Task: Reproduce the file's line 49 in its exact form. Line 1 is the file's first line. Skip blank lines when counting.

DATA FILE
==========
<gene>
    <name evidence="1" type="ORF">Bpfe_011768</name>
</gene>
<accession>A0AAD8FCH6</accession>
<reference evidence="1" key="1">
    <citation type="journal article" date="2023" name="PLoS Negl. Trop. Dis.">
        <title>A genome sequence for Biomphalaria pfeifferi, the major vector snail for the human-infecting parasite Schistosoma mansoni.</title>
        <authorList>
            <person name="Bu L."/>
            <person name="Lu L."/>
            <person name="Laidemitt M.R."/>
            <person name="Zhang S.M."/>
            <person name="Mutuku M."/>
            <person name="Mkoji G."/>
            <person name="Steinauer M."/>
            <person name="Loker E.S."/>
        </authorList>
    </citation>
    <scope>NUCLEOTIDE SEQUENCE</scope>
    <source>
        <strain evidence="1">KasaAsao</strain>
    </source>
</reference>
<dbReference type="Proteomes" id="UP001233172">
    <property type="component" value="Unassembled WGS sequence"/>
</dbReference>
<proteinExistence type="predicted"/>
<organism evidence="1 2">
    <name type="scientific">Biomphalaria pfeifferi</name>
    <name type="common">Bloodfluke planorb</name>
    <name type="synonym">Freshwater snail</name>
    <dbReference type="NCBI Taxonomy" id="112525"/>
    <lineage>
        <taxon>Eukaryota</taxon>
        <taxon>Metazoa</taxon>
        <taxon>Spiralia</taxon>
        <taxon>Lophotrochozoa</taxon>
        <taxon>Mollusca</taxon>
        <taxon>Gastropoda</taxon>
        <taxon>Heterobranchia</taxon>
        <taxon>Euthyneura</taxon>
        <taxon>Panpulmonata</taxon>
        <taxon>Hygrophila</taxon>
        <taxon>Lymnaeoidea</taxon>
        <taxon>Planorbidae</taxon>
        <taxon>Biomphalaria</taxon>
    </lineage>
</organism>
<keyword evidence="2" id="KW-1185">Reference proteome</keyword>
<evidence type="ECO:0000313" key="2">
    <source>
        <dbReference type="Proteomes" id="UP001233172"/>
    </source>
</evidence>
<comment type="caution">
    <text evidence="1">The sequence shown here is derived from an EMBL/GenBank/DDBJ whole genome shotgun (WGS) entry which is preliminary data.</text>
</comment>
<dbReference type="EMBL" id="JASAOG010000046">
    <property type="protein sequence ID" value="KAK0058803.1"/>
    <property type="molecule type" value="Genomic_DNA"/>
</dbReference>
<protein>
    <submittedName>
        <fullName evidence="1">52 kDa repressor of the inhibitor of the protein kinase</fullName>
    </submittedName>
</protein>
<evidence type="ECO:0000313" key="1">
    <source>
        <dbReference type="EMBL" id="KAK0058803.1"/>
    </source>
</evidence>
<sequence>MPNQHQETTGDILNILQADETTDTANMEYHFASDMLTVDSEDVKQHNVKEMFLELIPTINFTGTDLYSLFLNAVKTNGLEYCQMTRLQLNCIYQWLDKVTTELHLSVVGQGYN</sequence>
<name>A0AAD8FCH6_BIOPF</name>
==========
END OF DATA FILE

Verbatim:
<keyword evidence="2" id="KW-1185">Reference proteome</keyword>